COVENTRY — Seventy-five years ago, Marine Pfc. Placido “Pat” Femino stood among his fellow Marines watching intently as an American flag was hoisted above Mount Suribachi on the tiny island of Iwo Jima.

“The island of Iwo Jima is just a spec in the Pacific,” Femino said, facing a large crowd on the lawn of the former Coventry Police Station as he recalled one of the major battles of World War II. “Iwo Jima claimed the lives of beautiful young men, red-blooded Americans who loved their country.”

The month-long battle resulted in more than 26,000 American casualties, and claimed the lives of close to 7,000 Marines. 

“They paid for the freedom that we share today,” Femino continued. “God bless them all.”

Sitting in a lawn chair before Coventry’s WWII monument, the words “Iwo Jima Survivor” printed on his hat, the 95-year-old North Smithfield resident was the guest of honor Sunday during a ceremony recognizing the pivotal WWII battle that he served in and the iconic moment in history that he bore witness to. 

“I think we all know that in 1945, during World War II, U.S. Marines on Iwo Jima captured Mount Suribachi, where they raised two American flags,” Peter Wisnieski, commander of VFW Post 9404, said as he welcomed those gathered. 

The United States invaded the Japanese island of Iwo Jima on Feb. 19, 1945 as part of its island-hopping strategy to defeat Japan. Mount Suribachi dominates Iwo Jima, and Americans succeeded in capturing it four days after arriving on the island, though the battle didn’t officially end until March 26. 

The first flag raised atop the island’s highest point was captured in several photos by Louis Lowery, a Marine photographer for Leatherneck magazine. But that flag was soon ordered replaced by a larger one, and it was the second flag-raising that photographer Joe Rosenthal of The Associated Press snapped, capturing a photograph that would become one of the most famous of all time. 

Femino was among those who watched as Old Glory was raised — twice — over Iwo Jima. 

“We’re here to honor Pat for his courageous years of service,” Wisnieski said, “and for him witnessing both the flag-raisings.”

Sunday’s ceremony was organized by American Legion SPRM Post 81, VFW Coventry Memorial Post 9404 and the Kent County Marine Corps League as part of a yearlong recognition of the 75th anniversaries of several WWII events. Beginning last June with D-Day, the veterans groups have gathered on several significant anniversaries at Coventry’s WWII monument to hang patriotic bunting and a “75” emblem.

Following a prayer by Chaplain Robert Lancia, a recitation of the Pledge of Allegiance and an acapella performance of “The Star-Spangled Banner,” Wisnieski took a moment to thank some of those in attendance, including Reps. Sam Azzinaro and George Nardone and Coventry’s interim town manager Ed Warzycha.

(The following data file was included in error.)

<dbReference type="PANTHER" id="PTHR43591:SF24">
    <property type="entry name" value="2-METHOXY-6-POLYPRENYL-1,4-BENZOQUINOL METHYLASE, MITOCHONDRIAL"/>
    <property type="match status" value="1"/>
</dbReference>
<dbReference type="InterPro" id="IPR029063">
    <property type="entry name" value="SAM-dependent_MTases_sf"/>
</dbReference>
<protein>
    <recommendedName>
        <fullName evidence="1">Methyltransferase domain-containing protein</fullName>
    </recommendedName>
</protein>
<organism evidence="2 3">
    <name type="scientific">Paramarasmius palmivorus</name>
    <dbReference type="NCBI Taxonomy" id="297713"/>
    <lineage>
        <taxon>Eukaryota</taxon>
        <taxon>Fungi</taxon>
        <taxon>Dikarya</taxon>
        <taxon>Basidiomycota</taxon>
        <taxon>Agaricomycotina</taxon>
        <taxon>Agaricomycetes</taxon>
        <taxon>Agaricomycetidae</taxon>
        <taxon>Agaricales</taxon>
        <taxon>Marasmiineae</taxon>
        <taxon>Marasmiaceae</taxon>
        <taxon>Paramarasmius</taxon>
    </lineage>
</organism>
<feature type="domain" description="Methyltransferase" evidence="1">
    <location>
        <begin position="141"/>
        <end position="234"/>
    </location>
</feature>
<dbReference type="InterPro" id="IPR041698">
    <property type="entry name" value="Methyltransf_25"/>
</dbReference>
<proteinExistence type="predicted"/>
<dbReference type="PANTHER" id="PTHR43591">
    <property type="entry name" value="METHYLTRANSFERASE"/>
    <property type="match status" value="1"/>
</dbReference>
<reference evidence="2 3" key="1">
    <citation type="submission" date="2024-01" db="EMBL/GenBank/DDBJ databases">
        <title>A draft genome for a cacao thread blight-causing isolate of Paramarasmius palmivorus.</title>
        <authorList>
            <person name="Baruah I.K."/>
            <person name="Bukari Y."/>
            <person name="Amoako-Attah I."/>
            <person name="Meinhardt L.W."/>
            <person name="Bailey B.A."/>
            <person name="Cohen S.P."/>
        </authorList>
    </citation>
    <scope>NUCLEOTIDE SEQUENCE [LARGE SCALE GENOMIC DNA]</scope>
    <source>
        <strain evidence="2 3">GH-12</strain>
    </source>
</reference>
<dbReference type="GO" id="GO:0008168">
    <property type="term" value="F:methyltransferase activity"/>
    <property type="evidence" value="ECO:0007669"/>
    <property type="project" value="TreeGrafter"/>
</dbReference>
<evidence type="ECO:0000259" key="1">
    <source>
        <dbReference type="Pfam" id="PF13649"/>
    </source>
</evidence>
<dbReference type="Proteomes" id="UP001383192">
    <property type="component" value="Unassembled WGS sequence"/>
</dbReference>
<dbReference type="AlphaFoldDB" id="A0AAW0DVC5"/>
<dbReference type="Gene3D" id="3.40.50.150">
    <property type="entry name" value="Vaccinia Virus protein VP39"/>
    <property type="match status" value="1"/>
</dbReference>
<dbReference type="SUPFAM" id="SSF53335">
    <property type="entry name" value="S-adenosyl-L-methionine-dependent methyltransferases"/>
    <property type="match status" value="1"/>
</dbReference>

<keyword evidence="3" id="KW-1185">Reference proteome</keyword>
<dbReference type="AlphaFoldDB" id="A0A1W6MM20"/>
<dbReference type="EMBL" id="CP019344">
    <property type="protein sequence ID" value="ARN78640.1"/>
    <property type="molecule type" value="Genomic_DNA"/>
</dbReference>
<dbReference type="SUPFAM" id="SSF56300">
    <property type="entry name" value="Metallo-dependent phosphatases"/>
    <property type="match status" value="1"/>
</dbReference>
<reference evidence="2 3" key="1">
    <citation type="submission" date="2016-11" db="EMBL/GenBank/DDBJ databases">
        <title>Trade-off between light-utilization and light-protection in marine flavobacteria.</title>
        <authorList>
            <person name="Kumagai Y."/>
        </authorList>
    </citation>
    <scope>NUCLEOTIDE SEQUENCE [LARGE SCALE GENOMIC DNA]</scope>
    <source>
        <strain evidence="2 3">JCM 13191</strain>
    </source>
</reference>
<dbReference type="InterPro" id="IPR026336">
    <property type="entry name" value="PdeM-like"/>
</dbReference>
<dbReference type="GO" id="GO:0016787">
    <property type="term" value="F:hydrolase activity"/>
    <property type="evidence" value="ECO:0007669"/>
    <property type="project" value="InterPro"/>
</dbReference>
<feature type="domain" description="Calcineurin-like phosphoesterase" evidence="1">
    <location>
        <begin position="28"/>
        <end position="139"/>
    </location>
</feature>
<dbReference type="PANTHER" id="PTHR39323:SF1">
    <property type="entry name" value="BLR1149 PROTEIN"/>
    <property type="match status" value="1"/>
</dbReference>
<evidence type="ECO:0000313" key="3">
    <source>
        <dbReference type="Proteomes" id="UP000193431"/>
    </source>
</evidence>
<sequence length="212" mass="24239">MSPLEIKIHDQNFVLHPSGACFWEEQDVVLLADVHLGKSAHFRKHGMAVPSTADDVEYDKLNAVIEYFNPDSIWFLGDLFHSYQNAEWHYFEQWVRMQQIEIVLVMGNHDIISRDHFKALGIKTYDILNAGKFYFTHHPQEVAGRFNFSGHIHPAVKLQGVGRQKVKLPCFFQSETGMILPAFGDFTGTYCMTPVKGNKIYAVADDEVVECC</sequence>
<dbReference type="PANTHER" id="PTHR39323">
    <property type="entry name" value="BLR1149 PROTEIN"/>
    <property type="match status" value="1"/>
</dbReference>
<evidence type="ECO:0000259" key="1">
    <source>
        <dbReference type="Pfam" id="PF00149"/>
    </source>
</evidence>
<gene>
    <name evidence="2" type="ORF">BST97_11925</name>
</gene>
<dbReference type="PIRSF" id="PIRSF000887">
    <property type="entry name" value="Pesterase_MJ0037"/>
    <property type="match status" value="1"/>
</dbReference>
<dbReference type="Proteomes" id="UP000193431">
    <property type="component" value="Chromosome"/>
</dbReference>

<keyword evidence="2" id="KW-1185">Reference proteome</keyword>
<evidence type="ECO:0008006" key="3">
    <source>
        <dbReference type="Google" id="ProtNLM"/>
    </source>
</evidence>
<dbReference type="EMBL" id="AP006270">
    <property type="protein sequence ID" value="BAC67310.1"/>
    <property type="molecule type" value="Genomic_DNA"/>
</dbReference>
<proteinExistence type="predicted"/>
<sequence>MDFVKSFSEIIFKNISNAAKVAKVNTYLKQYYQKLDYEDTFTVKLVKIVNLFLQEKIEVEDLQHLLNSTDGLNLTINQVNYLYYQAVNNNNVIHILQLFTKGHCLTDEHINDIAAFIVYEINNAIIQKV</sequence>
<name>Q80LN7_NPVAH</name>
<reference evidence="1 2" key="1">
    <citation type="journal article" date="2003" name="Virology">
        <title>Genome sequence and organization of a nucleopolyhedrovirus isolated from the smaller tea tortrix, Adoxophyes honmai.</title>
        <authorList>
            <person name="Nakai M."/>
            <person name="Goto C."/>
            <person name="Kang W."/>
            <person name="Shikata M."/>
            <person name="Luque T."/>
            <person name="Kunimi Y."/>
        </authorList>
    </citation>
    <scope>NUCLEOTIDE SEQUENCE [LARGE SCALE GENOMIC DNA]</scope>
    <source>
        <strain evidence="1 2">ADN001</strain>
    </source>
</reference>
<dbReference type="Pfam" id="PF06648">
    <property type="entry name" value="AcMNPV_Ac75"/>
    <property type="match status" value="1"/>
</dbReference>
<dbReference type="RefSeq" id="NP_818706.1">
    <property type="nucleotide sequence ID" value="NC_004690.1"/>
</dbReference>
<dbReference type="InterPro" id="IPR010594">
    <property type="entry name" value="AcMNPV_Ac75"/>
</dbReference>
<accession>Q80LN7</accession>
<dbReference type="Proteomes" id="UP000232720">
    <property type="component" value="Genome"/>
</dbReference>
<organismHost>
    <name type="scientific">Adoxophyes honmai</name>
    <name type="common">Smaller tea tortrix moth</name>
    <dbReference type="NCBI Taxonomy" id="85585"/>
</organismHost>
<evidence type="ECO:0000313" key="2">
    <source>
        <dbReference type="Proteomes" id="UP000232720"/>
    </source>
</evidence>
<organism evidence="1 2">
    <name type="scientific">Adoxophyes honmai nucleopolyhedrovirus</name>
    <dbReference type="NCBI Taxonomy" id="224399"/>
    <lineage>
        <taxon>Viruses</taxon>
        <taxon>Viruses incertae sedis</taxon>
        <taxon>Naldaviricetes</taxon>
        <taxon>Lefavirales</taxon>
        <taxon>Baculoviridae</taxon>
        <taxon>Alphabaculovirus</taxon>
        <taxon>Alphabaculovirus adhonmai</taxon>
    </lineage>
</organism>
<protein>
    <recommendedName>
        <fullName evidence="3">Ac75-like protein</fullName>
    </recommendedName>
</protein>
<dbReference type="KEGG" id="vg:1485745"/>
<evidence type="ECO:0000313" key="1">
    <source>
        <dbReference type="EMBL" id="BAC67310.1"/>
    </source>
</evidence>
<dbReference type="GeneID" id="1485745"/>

He also took time to recognize Gold Star parents Ed and Regina Roberts, whose daughter Holly Charette in 2005 became the first female Marine from Rhode Island killed in Iraq.

Jane Deptula, commandant of the Marine Corps Department of Rhode Island, then took the podium to deliver remarks on the significance of the anniversary. 

“I share this piece of history that should not be forgotten,” Deptula said, the number “75” posted to the monument behind her. “It should be retold to our children and grandchildren so that they realize the sacrifice made by the men and women who were willing to give all for this great country.”

Donning a red and yellow Marine Corps League hat and matching cap, Deptula spoke of the fateful day seven and a half decades ago when U.S. Marines captured Suribachi.

“The flag rose above the mountain, clearly visible from land and sea,” Deptula recounted the original flag raising. “On the sandy terrace below, tired men wept in their foxholes; unshaven men on the beaches thumped each other on the back and shouted across the ships; whistles, horns and bells rang out. This was the flag raising on Iwo Jima that thrilled the troops.”

The flag raising that thrilled the world, Deptula continued, would come nearly two hours later. 

“Although the battle and ultimate victory was going to last another 30 days, this event was a light in the darkness for the valiant, battle-weary Marines,” she added. 

Bugler Mike Jackson played “To the Colors” while an American flag was raised slowly above those gathered Sunday; veterans in the crowd held their hats across their chests as Deptula read the names of Iwo Jima survivors who have recently passed away. 

Among the survivors mentioned was Kenneth Woodbury, of West Warwick, who died in 2015 at the age of 90. 

A rifle salute was made, and “Taps” echoed across the lawn. 

To end the ceremony, Wisnieski and Deptula presented Femino with an American flag and several other gifts on behalf of legislators and the organizations that organized the event.

“God bless you all for everything,” Femino said, just before a long applause broke out. “I am very humbled and thankful.”

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